- The fourth-quarter profit plunged by 48%, and despite warning about a sizeable non-cash impairment in December, the company surprised the market by the underlying weakness.
- The company is slowing down the share buyback after full-year 2019 earnings slid by 23% to $16.462 billion this year.
- Royal Dutch Shell is one of my long-term stocks, and I am using this slide as an opportunity to add.
- This idea was discussed in more depth with members of my private investing community, The Gold And Oil Corner. Get started today »
Source: Royal Dutch Shell
The Hague, Netherlands-based Royal Dutch Shell (RDS.A) (RDS.B) is incorporated in the United Kingdom. Shell is one of the largest oil and gas integrated (Upstream, downstream, Integrated gas, etc.) companies in the world. It is considered the bellwether of the oil industry and is widely owned.
Shell has been one of the preferred oil supermajors that I have recommended here on Seeking Alpha, and I continue to believe that it is one of the first "oil" stocks to be held in your long-term investment portfolio. Even if the industry is experiencing some selling pressure as I speak.
However, to profit with shell, it is crucial to adopt a tailored investment strategy that should combine a long-term position with a minimum one-third dedicated to short-term trading to take advantage of the volatility in this sector. The coronavirus in China is an excellent example of that unpredictable volatility.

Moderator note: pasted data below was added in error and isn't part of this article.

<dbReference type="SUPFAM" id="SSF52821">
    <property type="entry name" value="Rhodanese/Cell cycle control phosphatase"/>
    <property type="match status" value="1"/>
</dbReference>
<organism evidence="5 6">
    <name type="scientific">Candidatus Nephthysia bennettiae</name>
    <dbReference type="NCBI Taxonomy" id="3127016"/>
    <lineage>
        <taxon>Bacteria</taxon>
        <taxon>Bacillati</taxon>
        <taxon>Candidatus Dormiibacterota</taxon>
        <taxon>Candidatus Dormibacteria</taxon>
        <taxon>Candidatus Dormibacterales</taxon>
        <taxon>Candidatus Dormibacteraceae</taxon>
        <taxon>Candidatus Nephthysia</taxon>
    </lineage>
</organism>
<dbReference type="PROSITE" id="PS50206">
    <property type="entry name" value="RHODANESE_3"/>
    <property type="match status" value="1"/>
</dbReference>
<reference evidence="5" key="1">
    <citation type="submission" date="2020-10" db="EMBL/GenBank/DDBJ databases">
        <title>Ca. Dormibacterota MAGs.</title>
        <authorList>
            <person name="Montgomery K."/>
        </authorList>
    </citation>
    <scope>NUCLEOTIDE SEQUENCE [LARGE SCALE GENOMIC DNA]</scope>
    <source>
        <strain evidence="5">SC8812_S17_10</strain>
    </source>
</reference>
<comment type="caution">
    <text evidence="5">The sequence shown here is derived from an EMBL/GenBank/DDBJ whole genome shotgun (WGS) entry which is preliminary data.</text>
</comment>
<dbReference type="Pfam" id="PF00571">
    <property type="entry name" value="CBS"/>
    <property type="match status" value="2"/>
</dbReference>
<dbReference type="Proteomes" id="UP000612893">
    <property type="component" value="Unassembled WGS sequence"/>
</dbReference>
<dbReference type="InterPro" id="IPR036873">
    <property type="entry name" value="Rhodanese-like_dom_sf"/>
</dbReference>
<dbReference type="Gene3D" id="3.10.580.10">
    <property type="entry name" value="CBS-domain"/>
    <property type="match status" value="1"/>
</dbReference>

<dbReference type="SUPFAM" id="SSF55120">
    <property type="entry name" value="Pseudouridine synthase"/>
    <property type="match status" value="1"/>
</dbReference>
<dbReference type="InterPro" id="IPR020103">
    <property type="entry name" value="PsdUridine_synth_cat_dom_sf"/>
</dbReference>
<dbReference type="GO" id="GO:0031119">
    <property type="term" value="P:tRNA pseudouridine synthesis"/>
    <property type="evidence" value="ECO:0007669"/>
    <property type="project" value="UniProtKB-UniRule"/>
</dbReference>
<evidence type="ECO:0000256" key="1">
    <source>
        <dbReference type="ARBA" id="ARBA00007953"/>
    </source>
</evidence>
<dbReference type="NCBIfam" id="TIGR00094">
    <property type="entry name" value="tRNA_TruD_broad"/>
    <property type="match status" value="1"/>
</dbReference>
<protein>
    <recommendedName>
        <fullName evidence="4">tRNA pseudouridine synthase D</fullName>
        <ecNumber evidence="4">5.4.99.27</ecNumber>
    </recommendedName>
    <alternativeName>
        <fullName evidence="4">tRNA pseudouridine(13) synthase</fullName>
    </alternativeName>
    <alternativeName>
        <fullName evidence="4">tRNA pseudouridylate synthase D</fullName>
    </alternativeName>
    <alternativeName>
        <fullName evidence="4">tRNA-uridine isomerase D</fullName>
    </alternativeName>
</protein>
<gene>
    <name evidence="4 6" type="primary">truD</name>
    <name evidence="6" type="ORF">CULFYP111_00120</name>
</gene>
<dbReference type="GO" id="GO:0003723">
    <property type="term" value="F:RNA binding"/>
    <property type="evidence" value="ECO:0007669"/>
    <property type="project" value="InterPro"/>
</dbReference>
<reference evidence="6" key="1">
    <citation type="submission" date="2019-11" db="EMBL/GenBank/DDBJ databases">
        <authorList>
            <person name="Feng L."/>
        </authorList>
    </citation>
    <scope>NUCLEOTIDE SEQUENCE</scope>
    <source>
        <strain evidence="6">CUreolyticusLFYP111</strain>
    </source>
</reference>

For instance, if we look at the performance of RDS.B and the S&P index for the past five years, we can see that the company has largely underperformed the market.
Data by YCharts
The only solution is to trade short term a significant part of your position to profit fully from the cyclicity and volatility of the oil sector. I believe trading short term about 30% is a minimum that will allow you to double your return on investment.
The company is one of my "six oil majors" group, which includes Exxon Mobil (NYSE:XOM), BP Plc (NYSE:BP), Equinor (EQNR), TOTAL S.A. (NYSE:TOT), and Chevron (CVX) that I covered on Seeking Alpha regularly. I have also added ConocoPhillips (NYSE:COP) that I consider somewhat equivalent.
Royal Dutch Shell is by far the biggest of the five oil supermajors in terms of revenues, but it is second to Exxon Mobil in terms of Market Capitalization. Below, I have indicated the 4Q'19 Market Capitalization and the dividend yield of the seven oil majors for you to compare.
The Anglo-Dutch integrated oil company is paying a high secure dividend as well. The company has never missed one single dividend payment since the end of World War II and has been considered a preferred stock for various institutional investors for many decades. The dividend for the RDS.B is paid 100% to the U.S. investors, which is another bonus.
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